Look at the SAT theorem (Separating Axes Theorem), it's the fastest and easiest one out there.

The theory about this is that if you can draw a line which separates the triangles, then they're not colliding.

As is said, first do an AABB earlier detection, and when two objects collide, test each polygon of object A against each polygon of object B.

Starting in 2D, to test if two polygons collide, you get the extents of them in the possible axes (in this case X and Y), if those extents intersect, then the poligons are colliding.

On this page you can find a very good explanation on how it works and how to apply it:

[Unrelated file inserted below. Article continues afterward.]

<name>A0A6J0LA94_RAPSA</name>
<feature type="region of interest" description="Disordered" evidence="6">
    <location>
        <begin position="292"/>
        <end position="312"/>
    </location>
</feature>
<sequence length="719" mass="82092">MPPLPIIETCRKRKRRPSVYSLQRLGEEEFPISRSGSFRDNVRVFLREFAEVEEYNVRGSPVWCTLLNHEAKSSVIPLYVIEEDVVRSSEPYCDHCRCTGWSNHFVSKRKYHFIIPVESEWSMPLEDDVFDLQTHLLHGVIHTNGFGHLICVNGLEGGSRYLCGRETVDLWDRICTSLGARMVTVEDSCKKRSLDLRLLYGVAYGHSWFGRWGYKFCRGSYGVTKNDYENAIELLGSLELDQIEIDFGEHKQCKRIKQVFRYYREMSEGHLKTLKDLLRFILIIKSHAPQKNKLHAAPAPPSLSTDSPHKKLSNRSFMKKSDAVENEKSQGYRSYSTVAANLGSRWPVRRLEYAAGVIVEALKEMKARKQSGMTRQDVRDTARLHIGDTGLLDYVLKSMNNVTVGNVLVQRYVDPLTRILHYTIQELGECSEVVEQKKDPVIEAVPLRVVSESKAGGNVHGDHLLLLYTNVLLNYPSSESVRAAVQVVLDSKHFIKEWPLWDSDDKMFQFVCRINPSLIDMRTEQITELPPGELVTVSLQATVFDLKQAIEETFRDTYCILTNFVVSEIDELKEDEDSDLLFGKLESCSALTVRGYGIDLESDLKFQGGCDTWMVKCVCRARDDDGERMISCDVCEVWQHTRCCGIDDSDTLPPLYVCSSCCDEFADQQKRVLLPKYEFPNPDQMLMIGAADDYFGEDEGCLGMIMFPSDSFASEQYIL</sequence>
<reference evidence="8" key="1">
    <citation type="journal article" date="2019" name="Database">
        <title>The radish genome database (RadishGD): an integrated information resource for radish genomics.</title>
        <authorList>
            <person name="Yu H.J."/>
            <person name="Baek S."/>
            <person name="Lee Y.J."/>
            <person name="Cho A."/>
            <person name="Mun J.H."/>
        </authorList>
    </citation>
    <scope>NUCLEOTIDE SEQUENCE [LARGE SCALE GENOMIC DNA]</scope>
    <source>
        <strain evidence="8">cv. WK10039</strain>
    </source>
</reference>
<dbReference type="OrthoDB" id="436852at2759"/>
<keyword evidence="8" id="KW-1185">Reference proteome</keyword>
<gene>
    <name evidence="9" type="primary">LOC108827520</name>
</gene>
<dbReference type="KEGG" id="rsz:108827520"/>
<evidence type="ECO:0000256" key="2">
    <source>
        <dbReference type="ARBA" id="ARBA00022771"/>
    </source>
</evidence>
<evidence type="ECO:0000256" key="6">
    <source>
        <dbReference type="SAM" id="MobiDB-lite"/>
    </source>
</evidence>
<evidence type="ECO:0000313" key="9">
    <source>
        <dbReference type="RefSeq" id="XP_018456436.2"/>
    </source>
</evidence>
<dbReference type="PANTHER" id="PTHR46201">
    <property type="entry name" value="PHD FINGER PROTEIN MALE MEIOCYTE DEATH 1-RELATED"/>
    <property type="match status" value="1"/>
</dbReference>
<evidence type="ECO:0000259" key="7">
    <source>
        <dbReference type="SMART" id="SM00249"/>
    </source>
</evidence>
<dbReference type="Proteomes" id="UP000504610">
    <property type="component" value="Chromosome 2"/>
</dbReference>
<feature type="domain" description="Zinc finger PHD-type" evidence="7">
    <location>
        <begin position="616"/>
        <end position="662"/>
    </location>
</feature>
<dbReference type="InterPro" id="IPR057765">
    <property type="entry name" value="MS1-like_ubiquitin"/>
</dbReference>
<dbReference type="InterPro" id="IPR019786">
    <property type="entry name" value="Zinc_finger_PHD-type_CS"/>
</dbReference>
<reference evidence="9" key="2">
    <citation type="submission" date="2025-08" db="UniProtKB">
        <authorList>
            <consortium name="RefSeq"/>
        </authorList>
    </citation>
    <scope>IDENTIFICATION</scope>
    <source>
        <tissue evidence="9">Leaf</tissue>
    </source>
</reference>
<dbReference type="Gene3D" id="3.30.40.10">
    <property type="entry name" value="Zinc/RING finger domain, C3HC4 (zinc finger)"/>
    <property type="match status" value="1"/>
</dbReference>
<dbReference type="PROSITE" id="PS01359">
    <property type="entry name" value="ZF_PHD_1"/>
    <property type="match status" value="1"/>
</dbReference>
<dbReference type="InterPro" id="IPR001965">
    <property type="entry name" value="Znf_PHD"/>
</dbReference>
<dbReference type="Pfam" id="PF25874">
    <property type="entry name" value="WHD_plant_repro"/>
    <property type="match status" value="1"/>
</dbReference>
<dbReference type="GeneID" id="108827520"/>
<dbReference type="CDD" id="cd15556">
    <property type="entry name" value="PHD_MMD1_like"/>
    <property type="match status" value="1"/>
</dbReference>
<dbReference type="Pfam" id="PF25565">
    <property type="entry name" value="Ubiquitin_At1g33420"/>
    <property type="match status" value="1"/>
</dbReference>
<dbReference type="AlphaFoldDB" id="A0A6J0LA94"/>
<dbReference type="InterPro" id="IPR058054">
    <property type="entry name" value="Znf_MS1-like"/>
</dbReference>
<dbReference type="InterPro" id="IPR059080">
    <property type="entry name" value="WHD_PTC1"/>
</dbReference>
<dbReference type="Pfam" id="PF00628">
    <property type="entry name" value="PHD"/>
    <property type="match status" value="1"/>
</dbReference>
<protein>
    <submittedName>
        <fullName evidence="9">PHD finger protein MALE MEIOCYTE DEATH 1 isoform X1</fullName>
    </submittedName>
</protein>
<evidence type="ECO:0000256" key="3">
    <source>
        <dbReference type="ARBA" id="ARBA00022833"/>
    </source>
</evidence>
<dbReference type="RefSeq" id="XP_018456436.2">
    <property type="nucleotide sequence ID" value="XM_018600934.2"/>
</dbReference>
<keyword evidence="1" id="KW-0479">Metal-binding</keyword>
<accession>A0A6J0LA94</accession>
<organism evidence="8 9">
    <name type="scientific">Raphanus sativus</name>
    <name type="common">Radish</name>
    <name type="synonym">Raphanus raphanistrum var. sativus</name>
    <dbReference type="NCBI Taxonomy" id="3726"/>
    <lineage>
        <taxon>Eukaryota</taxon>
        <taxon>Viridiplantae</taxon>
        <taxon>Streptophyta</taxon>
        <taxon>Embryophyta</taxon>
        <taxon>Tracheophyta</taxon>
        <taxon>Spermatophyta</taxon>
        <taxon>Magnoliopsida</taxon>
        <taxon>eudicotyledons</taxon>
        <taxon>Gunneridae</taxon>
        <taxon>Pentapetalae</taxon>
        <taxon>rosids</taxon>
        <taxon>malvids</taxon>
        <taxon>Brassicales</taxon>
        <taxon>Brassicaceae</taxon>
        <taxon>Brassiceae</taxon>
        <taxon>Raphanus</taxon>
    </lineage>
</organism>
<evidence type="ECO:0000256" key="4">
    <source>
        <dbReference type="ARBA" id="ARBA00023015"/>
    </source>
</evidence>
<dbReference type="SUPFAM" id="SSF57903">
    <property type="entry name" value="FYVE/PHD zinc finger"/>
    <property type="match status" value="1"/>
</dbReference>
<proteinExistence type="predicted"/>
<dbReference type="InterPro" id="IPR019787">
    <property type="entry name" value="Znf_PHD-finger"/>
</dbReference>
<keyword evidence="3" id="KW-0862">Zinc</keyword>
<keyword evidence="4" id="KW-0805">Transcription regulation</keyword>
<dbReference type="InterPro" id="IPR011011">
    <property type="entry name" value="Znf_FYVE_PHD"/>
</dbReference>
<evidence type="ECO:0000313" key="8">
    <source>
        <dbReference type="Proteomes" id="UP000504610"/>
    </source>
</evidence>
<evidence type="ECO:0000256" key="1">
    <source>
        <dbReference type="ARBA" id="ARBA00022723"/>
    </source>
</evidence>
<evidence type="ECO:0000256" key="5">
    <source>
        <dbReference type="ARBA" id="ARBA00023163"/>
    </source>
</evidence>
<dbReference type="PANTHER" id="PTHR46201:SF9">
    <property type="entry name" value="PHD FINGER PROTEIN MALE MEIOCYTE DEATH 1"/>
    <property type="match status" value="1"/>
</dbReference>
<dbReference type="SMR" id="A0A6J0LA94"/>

http://www.metanetsoftware.com/technique/tutorialA.html

To apply it to 3D simply use the edges of each polygon as the separating axes.
If the extents on those axes intersect, then the polygons are colliding.

Also, this method resolves collission for moving objects, giving also the momentum of collision (resolve the relative angular velocity, substracting velocity B from velocity A, this way the problem is reduced to a moving object and a static one, and add the velocity in the axis you are testing to the extent of the polygon A, if they intersect, rest the original extent of the polygon and you will get the momentum of collission).